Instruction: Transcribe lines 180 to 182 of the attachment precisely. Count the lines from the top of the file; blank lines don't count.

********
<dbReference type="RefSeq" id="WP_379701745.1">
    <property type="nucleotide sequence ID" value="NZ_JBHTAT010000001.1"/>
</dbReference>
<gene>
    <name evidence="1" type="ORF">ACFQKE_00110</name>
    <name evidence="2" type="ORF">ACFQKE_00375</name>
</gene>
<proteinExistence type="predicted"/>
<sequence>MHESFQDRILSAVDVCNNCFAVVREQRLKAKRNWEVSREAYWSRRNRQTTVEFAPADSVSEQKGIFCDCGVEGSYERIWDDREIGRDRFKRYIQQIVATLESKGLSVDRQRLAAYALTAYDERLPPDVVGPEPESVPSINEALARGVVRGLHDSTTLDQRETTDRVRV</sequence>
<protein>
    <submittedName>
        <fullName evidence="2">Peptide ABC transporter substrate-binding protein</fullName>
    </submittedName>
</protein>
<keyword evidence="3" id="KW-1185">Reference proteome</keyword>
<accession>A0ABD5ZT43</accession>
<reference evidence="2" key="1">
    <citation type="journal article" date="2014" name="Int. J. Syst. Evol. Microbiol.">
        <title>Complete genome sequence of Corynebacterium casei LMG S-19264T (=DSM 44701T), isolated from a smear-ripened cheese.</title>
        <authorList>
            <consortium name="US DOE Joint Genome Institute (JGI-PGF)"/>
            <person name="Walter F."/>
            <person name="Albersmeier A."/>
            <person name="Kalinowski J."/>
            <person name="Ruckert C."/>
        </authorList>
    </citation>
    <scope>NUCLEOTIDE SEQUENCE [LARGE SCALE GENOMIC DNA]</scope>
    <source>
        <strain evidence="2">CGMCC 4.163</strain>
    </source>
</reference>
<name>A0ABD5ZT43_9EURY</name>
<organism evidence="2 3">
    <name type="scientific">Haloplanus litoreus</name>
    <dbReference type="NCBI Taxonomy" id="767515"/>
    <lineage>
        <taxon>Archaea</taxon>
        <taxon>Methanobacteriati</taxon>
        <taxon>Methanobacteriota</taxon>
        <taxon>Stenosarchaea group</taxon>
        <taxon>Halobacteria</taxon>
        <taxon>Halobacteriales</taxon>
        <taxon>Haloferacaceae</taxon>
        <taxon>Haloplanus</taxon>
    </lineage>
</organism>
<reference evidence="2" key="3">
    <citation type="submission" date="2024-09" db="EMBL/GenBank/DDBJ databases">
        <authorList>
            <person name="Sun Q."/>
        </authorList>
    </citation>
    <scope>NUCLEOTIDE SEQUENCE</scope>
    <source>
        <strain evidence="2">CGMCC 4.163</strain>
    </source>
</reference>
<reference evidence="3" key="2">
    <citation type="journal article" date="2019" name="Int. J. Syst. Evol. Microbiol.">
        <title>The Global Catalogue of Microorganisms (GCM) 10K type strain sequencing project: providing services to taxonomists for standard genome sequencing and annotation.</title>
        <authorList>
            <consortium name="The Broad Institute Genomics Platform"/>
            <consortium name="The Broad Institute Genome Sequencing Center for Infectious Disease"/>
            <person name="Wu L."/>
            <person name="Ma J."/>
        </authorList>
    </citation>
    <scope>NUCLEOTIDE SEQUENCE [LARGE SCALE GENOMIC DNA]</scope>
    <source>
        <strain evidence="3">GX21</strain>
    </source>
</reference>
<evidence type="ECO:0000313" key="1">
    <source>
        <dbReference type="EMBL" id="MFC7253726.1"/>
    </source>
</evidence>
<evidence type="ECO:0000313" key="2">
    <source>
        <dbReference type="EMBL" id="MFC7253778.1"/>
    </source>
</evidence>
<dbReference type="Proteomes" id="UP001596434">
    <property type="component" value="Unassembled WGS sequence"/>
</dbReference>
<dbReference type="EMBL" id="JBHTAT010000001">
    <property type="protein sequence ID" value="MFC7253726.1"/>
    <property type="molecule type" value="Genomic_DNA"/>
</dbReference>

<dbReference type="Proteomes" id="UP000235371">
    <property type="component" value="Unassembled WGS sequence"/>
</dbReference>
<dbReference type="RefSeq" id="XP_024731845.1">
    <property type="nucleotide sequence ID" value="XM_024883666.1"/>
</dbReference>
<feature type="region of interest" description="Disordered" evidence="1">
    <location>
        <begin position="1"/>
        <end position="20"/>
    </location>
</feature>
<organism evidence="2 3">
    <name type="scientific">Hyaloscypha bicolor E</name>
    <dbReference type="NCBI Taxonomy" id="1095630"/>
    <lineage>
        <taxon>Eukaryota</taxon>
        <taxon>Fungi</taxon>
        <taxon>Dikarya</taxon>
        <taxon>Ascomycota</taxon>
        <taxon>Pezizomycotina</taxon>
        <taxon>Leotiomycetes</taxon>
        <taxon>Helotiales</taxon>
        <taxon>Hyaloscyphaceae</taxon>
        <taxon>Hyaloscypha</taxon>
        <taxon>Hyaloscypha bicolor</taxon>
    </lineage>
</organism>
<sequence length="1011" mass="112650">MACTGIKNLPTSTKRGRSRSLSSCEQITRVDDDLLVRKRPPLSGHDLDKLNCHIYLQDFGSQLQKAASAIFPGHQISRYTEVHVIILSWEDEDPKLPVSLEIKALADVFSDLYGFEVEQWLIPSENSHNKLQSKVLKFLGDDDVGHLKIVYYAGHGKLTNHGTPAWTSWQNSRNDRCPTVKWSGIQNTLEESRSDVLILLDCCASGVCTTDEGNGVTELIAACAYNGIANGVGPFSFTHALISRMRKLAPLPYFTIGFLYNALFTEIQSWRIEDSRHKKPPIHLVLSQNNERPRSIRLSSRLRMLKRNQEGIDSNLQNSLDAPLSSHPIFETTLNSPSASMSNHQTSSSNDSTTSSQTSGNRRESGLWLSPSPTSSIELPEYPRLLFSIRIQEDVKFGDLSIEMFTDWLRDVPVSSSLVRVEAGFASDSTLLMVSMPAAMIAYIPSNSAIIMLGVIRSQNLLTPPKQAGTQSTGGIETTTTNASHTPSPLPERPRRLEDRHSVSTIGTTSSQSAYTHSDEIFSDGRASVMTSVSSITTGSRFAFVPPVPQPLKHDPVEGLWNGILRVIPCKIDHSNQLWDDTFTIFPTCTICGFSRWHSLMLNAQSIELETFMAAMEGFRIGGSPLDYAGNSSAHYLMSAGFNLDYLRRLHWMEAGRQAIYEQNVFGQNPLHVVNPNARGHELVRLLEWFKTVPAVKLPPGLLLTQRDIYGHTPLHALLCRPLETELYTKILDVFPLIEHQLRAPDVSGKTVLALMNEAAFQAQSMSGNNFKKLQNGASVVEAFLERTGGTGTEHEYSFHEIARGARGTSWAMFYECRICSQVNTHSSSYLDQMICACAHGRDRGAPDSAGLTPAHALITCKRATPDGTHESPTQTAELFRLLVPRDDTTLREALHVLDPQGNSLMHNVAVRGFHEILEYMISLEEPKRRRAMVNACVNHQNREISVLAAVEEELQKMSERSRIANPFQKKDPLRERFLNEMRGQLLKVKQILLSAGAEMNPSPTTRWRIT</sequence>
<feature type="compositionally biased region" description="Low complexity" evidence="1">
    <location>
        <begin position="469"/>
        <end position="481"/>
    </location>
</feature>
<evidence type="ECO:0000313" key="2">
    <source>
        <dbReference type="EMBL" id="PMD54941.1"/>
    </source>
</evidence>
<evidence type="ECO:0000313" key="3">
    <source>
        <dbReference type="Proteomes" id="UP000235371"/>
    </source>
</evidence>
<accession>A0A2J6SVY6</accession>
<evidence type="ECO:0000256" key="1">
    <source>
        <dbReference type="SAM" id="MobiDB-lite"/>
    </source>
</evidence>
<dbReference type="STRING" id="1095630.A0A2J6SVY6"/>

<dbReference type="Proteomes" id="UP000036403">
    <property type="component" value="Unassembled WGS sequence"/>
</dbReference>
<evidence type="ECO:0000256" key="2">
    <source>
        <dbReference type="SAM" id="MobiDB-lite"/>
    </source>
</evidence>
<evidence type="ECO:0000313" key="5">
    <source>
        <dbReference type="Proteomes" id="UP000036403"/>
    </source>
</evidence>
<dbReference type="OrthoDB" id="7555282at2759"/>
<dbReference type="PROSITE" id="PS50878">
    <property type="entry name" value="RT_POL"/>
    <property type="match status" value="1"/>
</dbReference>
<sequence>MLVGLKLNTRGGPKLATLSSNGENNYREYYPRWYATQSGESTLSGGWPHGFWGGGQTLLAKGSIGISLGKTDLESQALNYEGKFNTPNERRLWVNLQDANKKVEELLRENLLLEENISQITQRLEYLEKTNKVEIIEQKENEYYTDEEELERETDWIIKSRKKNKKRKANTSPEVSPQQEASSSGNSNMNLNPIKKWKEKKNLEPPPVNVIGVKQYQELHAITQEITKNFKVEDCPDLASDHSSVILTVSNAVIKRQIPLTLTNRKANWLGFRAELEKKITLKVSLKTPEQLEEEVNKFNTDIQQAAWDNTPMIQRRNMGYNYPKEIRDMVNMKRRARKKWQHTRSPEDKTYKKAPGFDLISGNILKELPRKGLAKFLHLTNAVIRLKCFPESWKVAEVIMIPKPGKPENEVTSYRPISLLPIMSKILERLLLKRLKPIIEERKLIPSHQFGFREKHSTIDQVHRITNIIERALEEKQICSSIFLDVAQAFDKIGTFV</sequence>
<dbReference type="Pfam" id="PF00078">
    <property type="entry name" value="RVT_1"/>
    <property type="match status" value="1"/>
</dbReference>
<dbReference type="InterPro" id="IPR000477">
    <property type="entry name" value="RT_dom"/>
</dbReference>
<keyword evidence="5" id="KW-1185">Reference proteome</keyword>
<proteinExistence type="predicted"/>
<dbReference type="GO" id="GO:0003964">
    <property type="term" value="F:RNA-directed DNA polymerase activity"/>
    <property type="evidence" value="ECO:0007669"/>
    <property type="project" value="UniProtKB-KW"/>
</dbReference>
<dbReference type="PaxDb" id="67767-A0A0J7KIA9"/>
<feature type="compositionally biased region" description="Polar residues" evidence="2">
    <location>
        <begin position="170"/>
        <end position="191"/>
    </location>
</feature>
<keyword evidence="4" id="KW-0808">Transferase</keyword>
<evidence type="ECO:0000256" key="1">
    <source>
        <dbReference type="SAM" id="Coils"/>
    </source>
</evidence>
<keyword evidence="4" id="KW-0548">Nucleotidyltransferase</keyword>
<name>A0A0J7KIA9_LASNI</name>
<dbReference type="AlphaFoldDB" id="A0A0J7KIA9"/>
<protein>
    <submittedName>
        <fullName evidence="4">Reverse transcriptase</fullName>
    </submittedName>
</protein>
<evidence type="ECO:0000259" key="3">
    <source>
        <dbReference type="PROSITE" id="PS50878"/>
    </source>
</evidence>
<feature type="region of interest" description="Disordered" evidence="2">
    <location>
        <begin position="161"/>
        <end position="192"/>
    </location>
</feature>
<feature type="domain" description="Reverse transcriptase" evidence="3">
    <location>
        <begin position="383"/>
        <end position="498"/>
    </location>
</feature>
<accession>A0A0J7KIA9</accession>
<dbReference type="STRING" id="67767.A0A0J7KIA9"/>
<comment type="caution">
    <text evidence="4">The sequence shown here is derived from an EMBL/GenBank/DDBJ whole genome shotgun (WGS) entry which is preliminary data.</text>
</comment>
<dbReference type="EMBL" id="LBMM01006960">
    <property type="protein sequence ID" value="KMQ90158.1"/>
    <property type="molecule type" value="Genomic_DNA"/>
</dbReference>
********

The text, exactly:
        <end position="191"/>
    </location>
</feature>